After starring in Broadway shows ranging from "Les Miserables" to "Dracula: The Musical," Melissa Errico is finally getting to play the Baker’s Wife in "Into the Woods," a plum role she’s coveted since her theater-struck teen years growing up in Manhasset.
“It’s one of my dream roles,” Errico says of the bread-baking, witch-cursed, prince-kissing young mother. Errico, one of several stars in the concert version of Stephen Sondheim’s fractured fairy tale at Patchogue Theatre March 8 and 9, also gets to sing five songs, including the wise and witty “Moments in the Woods.”
Meanwhile, Sondheim and composer Leonard Bernstein’s "West Side Story" score is also being revived in a weekend concert version featuring professionals and students at Molloy College’s Madison Theatre. Both concerts feature the complete, original shows, minus Broadway’s typical trappings such as sets, rumbles and wolf costumes.
LIBRETTOS IN HAND
In the Patchogue concert, instead of marching into the woods to the title tune, Errico and her castmates will be lined up in front of music stands with librettos in hand due to the brief rehearsal and memorization time. Tony Award winner Alice Ripley plays the Witch, and "American Idol" finalist turned "Rock of Ages" headliner Constantine Maroulis appears as both Cinderella's Prince and The Wolf that stalks Little Red Riding Hood.
The A-list cast also includes Ayla Schwartz, currently appearing as Young Elsa in "Frozen The Musical" on Broadway, as Little Red Riding Hood; Ali Ewoldt, who recently completed more than two years as Christine Daaé in Broadway's "The Phantom of the Opera," as Cinderella; and Alan Muraoka of "Sesame Street" as the Narrator. They’ll be accompanied by a 15-piece orchestra.
The concert version, which restores numbers that didn't make the cut for the 2014 movie, spotlights Sondheim’s brilliant words and music.
“Sondheim is so alive with his puzzles, and his self-consciousness and all his double meanings,” Errico says. “Every word in a Stephen Sondheim musical counts.”
“It is a celebration of this amazing show, which really is a masterpiece,” Maroulis says.
"West Side Story" receives a bare-bones, musically rich revival at Molloy.
The 43-piece, Rockville Centre-based South Shore Symphony will be playing Bernstein’s original orchestrations, which were used in the 1961 movie but have rarely been heard with a full orchestra since the show’s original 1950s run, says Angelo Fraboni, Madison Theatre’s artistic director.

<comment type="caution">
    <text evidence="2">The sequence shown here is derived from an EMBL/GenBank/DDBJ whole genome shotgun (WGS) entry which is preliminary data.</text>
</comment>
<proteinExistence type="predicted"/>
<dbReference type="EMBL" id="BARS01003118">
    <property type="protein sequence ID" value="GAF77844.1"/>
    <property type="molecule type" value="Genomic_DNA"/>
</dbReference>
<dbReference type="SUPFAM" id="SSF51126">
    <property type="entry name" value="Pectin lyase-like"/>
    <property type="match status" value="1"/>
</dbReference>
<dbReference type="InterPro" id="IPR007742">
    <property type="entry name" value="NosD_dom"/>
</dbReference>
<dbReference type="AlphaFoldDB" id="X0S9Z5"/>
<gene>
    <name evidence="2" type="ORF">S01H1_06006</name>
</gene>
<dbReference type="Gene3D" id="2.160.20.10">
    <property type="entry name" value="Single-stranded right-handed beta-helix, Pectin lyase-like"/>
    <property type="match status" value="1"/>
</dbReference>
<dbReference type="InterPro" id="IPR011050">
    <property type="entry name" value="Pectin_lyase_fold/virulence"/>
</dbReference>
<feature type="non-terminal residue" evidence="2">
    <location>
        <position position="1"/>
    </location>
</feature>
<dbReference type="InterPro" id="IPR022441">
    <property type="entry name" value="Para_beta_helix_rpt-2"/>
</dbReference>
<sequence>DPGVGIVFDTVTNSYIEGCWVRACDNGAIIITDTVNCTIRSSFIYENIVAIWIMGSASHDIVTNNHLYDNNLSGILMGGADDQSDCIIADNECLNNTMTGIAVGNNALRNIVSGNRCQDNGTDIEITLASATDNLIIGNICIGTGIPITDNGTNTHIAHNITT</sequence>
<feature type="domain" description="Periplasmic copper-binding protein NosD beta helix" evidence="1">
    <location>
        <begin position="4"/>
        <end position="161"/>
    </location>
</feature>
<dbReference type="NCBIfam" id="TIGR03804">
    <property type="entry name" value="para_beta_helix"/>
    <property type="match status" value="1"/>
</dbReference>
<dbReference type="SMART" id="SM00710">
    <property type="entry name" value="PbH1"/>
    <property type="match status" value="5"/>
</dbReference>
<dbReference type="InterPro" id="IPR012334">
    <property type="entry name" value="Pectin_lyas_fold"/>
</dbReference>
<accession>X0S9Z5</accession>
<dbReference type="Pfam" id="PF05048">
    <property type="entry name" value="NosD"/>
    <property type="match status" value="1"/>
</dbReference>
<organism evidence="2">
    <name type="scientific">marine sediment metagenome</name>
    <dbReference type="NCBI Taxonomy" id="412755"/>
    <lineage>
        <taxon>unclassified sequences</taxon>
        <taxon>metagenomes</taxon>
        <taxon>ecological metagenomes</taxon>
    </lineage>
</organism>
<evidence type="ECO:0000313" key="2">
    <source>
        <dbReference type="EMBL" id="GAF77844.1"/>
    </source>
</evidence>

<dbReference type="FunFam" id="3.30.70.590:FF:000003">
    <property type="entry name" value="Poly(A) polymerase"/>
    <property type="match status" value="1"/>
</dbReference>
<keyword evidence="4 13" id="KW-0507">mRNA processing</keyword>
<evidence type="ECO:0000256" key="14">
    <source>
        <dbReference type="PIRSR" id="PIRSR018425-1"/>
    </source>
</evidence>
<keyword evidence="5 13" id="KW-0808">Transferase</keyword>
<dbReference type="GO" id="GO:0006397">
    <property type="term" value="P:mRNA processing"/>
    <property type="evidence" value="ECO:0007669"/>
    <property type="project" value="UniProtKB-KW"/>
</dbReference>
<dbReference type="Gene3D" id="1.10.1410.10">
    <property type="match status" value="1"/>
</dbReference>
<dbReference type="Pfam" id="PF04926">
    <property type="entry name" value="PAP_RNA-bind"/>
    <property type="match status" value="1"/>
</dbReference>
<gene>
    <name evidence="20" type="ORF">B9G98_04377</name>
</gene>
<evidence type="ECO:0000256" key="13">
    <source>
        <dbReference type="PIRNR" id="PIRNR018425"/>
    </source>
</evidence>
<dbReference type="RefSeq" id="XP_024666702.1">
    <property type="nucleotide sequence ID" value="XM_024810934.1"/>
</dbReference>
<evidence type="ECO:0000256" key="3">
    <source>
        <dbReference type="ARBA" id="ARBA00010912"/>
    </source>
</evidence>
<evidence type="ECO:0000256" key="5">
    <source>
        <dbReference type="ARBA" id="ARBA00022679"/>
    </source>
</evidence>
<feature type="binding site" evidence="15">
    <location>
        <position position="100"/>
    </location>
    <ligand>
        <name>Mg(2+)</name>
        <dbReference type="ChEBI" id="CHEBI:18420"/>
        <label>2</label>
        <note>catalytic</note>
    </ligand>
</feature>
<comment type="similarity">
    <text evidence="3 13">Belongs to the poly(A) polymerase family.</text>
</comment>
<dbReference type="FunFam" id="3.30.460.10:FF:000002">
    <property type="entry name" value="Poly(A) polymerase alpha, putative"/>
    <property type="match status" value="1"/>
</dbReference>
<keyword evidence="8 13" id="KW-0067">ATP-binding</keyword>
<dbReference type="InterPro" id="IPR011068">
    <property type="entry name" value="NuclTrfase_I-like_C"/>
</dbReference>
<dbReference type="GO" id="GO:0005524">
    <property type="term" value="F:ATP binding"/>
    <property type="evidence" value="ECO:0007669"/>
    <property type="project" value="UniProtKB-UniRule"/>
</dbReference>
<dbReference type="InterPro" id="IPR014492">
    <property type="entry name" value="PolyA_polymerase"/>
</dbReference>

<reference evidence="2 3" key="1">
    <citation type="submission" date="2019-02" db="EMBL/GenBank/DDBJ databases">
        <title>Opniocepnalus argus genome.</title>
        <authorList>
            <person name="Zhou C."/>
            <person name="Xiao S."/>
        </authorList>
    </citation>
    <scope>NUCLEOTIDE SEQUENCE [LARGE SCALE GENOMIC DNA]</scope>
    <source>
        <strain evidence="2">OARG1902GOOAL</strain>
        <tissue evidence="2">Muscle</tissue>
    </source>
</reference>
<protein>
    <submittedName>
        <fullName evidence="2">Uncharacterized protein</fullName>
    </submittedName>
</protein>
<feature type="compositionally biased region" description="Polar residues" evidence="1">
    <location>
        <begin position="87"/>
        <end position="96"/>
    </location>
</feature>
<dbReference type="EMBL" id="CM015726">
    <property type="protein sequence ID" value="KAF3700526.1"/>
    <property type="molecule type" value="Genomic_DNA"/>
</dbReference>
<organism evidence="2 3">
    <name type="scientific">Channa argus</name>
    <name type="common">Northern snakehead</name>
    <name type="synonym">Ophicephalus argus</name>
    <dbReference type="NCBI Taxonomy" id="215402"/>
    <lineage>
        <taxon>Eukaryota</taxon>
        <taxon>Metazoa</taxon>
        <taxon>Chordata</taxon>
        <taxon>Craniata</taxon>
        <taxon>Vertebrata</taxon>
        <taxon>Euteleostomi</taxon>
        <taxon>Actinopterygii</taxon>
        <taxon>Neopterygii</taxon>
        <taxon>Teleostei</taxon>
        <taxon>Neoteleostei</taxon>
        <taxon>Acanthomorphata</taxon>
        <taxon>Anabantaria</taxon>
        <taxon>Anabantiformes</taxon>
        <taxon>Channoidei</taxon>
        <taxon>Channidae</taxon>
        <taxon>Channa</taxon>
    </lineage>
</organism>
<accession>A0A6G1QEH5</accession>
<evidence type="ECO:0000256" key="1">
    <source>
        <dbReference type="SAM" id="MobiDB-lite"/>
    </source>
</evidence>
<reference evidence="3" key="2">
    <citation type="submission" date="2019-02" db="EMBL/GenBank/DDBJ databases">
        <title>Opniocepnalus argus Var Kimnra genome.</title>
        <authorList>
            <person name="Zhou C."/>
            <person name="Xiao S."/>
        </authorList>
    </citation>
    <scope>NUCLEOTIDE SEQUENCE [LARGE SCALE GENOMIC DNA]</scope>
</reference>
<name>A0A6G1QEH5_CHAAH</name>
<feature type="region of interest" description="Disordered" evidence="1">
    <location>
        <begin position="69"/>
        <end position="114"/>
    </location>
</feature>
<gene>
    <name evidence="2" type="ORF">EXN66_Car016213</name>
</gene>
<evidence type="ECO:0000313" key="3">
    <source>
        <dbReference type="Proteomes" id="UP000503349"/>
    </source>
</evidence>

“Because Bernstein wrote very symphonically, 'West Side Story' lends itself to a big symphony, and a concert version opens the possibilities up,” says Fraboni, the production’s director. “You’re hearing it the way Bernstein conceived the show and the music.”
Broadway professionals and members of the Madison Theatre Studio Company, which includes students in the Molloy/Cap 21 Theater Arts Program, will be playing Maria, Tony and rival Jets and Sharks gang members. Some dance numbers will be performed, but most of the stage will be occupied by the symphony orchestra.
Molloy sophomore theater arts major Katharine Calabrese, 20, of East Rockaway, who plays Maria, says the relaxed format frees her to concentrate on interpreting heartbreaking Bernstein/Sondheim love ballads such as "Tonight" and "Somewhere."
Calabrese says that in a concert setting, “I really feel like I can connect with the music on a deep, emotional level.”
'Into the Woods in Concert
WHEN | WHERE 8 p.m. Friday, March 8, and 2 and 8 p.m. Saturday, March 9, Patchogue Theatre for the Performing Arts, 71 E. Main St.
INFO $29-$69; 631-207-1313, patchoguetheatre.org
'West Side Story' in Concert
WHEN | WHERE 8 p.m. Saturday, March 9, and 3 p.m. Sunday, March 10, Madison Theatre at Molloy College, 1000 Hempstead Ave., Rockville Centre
INFO $35-$45; 516-323-4444, madisontheatreny.org